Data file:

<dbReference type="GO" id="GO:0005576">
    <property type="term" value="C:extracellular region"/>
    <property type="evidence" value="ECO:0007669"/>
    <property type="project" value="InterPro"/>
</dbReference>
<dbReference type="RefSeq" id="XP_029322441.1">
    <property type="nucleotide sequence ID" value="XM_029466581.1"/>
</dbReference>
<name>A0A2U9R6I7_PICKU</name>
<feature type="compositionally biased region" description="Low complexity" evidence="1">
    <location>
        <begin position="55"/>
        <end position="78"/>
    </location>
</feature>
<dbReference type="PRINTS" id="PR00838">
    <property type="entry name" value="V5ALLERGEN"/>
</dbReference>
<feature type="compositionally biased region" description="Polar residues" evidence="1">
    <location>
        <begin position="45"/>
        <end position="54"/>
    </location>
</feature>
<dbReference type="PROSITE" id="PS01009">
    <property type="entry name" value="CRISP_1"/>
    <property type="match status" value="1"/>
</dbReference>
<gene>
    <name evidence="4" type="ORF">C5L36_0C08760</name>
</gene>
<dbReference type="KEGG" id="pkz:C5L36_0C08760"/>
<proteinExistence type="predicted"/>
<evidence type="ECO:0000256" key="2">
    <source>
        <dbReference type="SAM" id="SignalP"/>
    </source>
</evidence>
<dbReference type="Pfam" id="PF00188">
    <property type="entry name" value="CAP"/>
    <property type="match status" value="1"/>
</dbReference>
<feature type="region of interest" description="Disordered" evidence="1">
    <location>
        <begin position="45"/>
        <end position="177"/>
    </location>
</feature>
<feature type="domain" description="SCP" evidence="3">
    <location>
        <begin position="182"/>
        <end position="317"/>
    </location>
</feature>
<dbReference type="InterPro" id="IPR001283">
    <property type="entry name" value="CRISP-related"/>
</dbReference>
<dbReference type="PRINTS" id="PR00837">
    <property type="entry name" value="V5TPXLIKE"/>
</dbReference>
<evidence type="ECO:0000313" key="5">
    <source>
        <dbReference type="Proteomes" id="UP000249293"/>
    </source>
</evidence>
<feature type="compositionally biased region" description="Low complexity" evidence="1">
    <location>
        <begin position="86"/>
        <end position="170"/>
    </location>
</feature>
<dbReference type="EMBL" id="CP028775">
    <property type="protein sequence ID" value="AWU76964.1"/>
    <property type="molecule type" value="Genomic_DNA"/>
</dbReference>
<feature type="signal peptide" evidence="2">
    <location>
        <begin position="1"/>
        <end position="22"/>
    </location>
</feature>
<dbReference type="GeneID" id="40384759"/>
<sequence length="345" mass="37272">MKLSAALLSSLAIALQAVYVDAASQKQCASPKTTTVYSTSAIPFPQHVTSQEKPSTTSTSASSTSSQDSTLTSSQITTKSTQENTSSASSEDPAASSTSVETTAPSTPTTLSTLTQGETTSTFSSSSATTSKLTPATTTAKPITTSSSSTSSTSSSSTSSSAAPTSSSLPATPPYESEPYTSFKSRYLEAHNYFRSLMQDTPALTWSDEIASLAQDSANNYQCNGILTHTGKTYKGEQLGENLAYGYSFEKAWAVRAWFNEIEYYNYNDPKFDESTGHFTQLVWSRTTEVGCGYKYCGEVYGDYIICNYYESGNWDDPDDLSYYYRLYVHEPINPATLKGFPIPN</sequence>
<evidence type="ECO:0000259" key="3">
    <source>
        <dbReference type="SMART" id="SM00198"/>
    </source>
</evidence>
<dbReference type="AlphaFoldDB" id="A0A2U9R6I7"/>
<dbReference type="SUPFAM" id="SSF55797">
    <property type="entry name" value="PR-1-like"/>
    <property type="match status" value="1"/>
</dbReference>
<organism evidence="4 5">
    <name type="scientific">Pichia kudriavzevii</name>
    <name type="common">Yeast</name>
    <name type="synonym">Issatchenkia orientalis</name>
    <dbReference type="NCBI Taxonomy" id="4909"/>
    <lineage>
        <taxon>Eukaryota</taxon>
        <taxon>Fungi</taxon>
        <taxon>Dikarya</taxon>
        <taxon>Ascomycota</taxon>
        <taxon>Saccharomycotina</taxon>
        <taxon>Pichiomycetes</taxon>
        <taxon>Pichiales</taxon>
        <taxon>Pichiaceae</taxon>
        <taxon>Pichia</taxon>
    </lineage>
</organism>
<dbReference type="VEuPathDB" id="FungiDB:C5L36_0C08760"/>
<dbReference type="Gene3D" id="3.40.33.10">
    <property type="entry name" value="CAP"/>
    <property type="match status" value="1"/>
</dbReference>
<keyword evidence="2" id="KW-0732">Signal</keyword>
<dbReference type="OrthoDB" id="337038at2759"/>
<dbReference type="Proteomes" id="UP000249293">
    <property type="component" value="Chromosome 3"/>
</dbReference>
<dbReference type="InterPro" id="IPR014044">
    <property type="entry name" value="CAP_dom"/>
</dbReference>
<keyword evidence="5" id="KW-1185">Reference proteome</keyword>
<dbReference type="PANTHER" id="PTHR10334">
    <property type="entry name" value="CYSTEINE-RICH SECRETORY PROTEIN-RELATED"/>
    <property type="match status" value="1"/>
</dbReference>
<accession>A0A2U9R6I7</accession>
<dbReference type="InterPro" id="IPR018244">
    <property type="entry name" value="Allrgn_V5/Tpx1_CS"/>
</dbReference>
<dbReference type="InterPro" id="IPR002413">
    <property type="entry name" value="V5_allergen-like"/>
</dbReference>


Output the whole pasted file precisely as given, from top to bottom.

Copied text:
<dbReference type="GO" id="GO:0005576">
    <property type="term" value="C:extracellular region"/>
    <property type="evidence" value="ECO:0007669"/>
    <property type="project" value="InterPro"/>
</dbReference>
<dbReference type="RefSeq" id="XP_029322441.1">
    <property type="nucleotide sequence ID" value="XM_029466581.1"/>
</dbReference>
<name>A0A2U9R6I7_PICKU</name>
<feature type="compositionally biased region" description="Low complexity" evidence="1">
    <location>
        <begin position="55"/>
        <end position="78"/>
    </location>
</feature>
<dbReference type="PRINTS" id="PR00838">
    <property type="entry name" value="V5ALLERGEN"/>
</dbReference>
<feature type="compositionally biased region" description="Polar residues" evidence="1">
    <location>
        <begin position="45"/>
        <end position="54"/>
    </location>
</feature>
<dbReference type="PROSITE" id="PS01009">
    <property type="entry name" value="CRISP_1"/>
    <property type="match status" value="1"/>
</dbReference>
<gene>
    <name evidence="4" type="ORF">C5L36_0C08760</name>
</gene>
<dbReference type="KEGG" id="pkz:C5L36_0C08760"/>
<proteinExistence type="predicted"/>
<evidence type="ECO:0000256" key="2">
    <source>
        <dbReference type="SAM" id="SignalP"/>
    </source>
</evidence>
<dbReference type="Pfam" id="PF00188">
    <property type="entry name" value="CAP"/>
    <property type="match status" value="1"/>
</dbReference>
<feature type="region of interest" description="Disordered" evidence="1">
    <location>
        <begin position="45"/>
        <end position="177"/>
    </location>
</feature>
<feature type="domain" description="SCP" evidence="3">
    <location>
        <begin position="182"/>
        <end position="317"/>
    </location>
</feature>
<dbReference type="InterPro" id="IPR001283">
    <property type="entry name" value="CRISP-related"/>
</dbReference>
<dbReference type="PRINTS" id="PR00837">
    <property type="entry name" value="V5TPXLIKE"/>
</dbReference>
<evidence type="ECO:0000313" key="5">
    <source>
        <dbReference type="Proteomes" id="UP000249293"/>
    </source>
</evidence>
<feature type="compositionally biased region" description="Low complexity" evidence="1">
    <location>
        <begin position="86"/>
        <end position="170"/>
    </location>
</feature>
<dbReference type="EMBL" id="CP028775">
    <property type="protein sequence ID" value="AWU76964.1"/>
    <property type="molecule type" value="Genomic_DNA"/>
</dbReference>
<feature type="signal peptide" evidence="2">
    <location>
        <begin position="1"/>
        <end position="22"/>
    </location>
</feature>
<dbReference type="GeneID" id="40384759"/>
<sequence length="345" mass="37272">MKLSAALLSSLAIALQAVYVDAASQKQCASPKTTTVYSTSAIPFPQHVTSQEKPSTTSTSASSTSSQDSTLTSSQITTKSTQENTSSASSEDPAASSTSVETTAPSTPTTLSTLTQGETTSTFSSSSATTSKLTPATTTAKPITTSSSSTSSTSSSSTSSSAAPTSSSLPATPPYESEPYTSFKSRYLEAHNYFRSLMQDTPALTWSDEIASLAQDSANNYQCNGILTHTGKTYKGEQLGENLAYGYSFEKAWAVRAWFNEIEYYNYNDPKFDESTGHFTQLVWSRTTEVGCGYKYCGEVYGDYIICNYYESGNWDDPDDLSYYYRLYVHEPINPATLKGFPIPN</sequence>
<evidence type="ECO:0000259" key="3">
    <source>
        <dbReference type="SMART" id="SM00198"/>
    </source>
</evidence>
<dbReference type="AlphaFoldDB" id="A0A2U9R6I7"/>
<dbReference type="SUPFAM" id="SSF55797">
    <property type="entry name" value="PR-1-like"/>
    <property type="match status" value="1"/>
</dbReference>
<organism evidence="4 5">
    <name type="scientific">Pichia kudriavzevii</name>
    <name type="common">Yeast</name>
    <name type="synonym">Issatchenkia orientalis</name>
    <dbReference type="NCBI Taxonomy" id="4909"/>
    <lineage>
        <taxon>Eukaryota</taxon>
        <taxon>Fungi</taxon>
        <taxon>Dikarya</taxon>
        <taxon>Ascomycota</taxon>
        <taxon>Saccharomycotina</taxon>
        <taxon>Pichiomycetes</taxon>
        <taxon>Pichiales</taxon>
        <taxon>Pichiaceae</taxon>
        <taxon>Pichia</taxon>
    </lineage>
</organism>
<dbReference type="VEuPathDB" id="FungiDB:C5L36_0C08760"/>
<dbReference type="Gene3D" id="3.40.33.10">
    <property type="entry name" value="CAP"/>
    <property type="match status" value="1"/>
</dbReference>
<keyword evidence="2" id="KW-0732">Signal</keyword>
<dbReference type="OrthoDB" id="337038at2759"/>
<dbReference type="Proteomes" id="UP000249293">
    <property type="component" value="Chromosome 3"/>
</dbReference>
<dbReference type="InterPro" id="IPR014044">
    <property type="entry name" value="CAP_dom"/>
</dbReference>
<keyword evidence="5" id="KW-1185">Reference proteome</keyword>
<dbReference type="PANTHER" id="PTHR10334">
    <property type="entry name" value="CYSTEINE-RICH SECRETORY PROTEIN-RELATED"/>
    <property type="match status" value="1"/>
</dbReference>
<accession>A0A2U9R6I7</accession>
<dbReference type="InterPro" id="IPR018244">
    <property type="entry name" value="Allrgn_V5/Tpx1_CS"/>
</dbReference>
<dbReference type="InterPro" id="IPR002413">
    <property type="entry name" value="V5_allergen-like"/>
</dbReference>